While SA’s devastating bird flu outbreak abates, researchers work to eradicate virus

Poultry farm

Photo by Bloomberg

14th November 2023

By: News24Wire


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Newly released research showed the potential of gene editing technology to break the back of the avian influenza virus which recently swept across South Africa, resulting in the culling of nine-million birds.

The virus, commonly known as bird flu, is a global issue for the poultry industry, but will be fresh in South African minds as a recent outbreak left many retailers without eggs following the culling of millions of birds.

The general manager of the broiler division of the SA Poultry Association, Izaak Breitenbach, said six-million commercial layer birds have been culled in recent months in addition to the three-million broiler breeder birds that were also culled.

Breitenbach added the shortage of eggs was likely to persist for around six months despite the fact the outbreak had been brought under control with no new flocks being infected in the last week.

He said a local vaccine was being tested for the H7 strain of the rapidly mutating virus, and vaccines were being imported from overseas for the H5 strain.

While the problems caused by the virus persist, a team of researchers recently shared findings that have the potential to put the issue of bird flu in the rearview mirror for the poultry industry.

Doctor Alewo Idoko-Akoh was the lead author of a research paper published in Nature Communications in October which showed the remarkable potential that tiny changes to the genetics of chickens have on protecting the birds from the virus. 

In an interview with News24, Idoko-Akoh said the purpose of the research was to see if a change to the genes in chickens that accommodate the virus could reduce the susceptibility of the birds to the virus and its transmission.

The technique used for the research is a technology called gene editing, whereby tiny changes to the genetic code of organisms are made to target specific traits that will be expressed.

He added this was different from genetic modification, where the genetic material of other organisms was often used to alter the code of an organism.

So, by altering just a few genes in the chickens that are needed by the virus to be accommodated, the researchers wanted to discover whether they could make it impossible for the bird to become infected.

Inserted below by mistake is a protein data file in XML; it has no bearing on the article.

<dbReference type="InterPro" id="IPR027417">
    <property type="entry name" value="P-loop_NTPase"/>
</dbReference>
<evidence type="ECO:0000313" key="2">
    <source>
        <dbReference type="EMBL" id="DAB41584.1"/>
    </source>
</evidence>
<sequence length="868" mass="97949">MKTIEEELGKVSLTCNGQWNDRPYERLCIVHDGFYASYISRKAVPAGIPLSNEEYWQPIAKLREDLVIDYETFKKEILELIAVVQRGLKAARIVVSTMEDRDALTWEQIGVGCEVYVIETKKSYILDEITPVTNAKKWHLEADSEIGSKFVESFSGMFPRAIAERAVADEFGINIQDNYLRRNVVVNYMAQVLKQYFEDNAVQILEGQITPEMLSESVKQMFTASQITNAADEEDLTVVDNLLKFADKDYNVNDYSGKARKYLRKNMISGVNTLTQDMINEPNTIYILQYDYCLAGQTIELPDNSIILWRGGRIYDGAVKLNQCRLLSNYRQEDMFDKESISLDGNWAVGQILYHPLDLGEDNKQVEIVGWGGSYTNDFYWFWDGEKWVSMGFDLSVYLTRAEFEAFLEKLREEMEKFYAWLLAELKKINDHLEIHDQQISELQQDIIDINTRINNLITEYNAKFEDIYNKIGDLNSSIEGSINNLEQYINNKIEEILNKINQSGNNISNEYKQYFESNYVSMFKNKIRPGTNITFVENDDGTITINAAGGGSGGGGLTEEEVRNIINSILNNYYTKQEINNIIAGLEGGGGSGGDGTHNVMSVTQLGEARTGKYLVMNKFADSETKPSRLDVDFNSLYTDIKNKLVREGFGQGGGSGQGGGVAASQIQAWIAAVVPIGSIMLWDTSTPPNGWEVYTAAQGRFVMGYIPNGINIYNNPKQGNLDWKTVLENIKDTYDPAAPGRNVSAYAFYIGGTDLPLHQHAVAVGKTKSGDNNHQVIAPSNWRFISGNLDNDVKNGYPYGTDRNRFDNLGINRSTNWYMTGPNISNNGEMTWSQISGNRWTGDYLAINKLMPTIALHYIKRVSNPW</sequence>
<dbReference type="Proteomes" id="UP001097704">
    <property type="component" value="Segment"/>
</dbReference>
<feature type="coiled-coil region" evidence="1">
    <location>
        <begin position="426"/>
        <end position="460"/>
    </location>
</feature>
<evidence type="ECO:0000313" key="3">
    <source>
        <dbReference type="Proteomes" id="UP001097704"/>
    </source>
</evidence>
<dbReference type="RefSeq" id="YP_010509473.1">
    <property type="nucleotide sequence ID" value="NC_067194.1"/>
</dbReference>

"We are basically thinking of a permanent solution and one that does not necessarily require actual costs such as distributing vaccines.

"It's basically like trying to solve the problem at its source," said Idoko-Akoh.


The results of the research were promising, he added.

After creating the chickens with the single gene edit, the chickens were exposed to a low dose of avian influenza, which mimicked the dose they would expect in normal circumstances.

Nine out of 10 of the gene-edited birds showed complete resistance to the virus and did not transmit it to other non-edited birds.

To test the effectiveness of the edits under extreme conditions, the researchers also exposed the chickens to a high dose of the virus, which was 1 000 times greater than the low dose.

In this experiment, half of the chickens became infected, and half were resistant. 

To produce total immunity, Idoko-Akoh said more than one gene in the chickens would have to be edited.

He added gene editing should be viewed as one of an array of biosecurity measures to combat avian influenza.

"I think of gene editing as an essential tool to add to the war chest that we currently use to fight against bird flu outbreaks."


Idoko-Akoh said members of the public often held hesitancies regarding gene editing technology, mentally lumping it together with genetic modification.

"GMO has been out there for a number of years and there is significant resistance to GMO in many countries.

"The anti-science rhetoric has really been rising. People fear what they do not understand."

Idoko-Akoh said the technology had a demonstrated pattern of success.

It had successfully been showed gene editing could prevent chickens from getting the avian leukosis virus, he added.

Idoko-Akoh said there was a five- to 10-year time horizon before gene-edited chickens, which were not susceptible or able to transmit avian influenza, could start being farmed.


On a personal level, having grown up and studied veterinary science in Nigeria, Idoko-Akoh said he was immensely proud of having contributed to this body of research.

"For us as Africans, it is also important that we are also seen to be contributing to this kind of research, not just necessarily taking up what is developed in Europe or North America."

He added he watched the Discovery Channel and National Geographic growing up and dreamed he would be able to do something similar.

"It's the opportunity of a lifetime to be able to contribute to this research. To be the lead author on a paper is something I never imagined."

Edited by News24Wire



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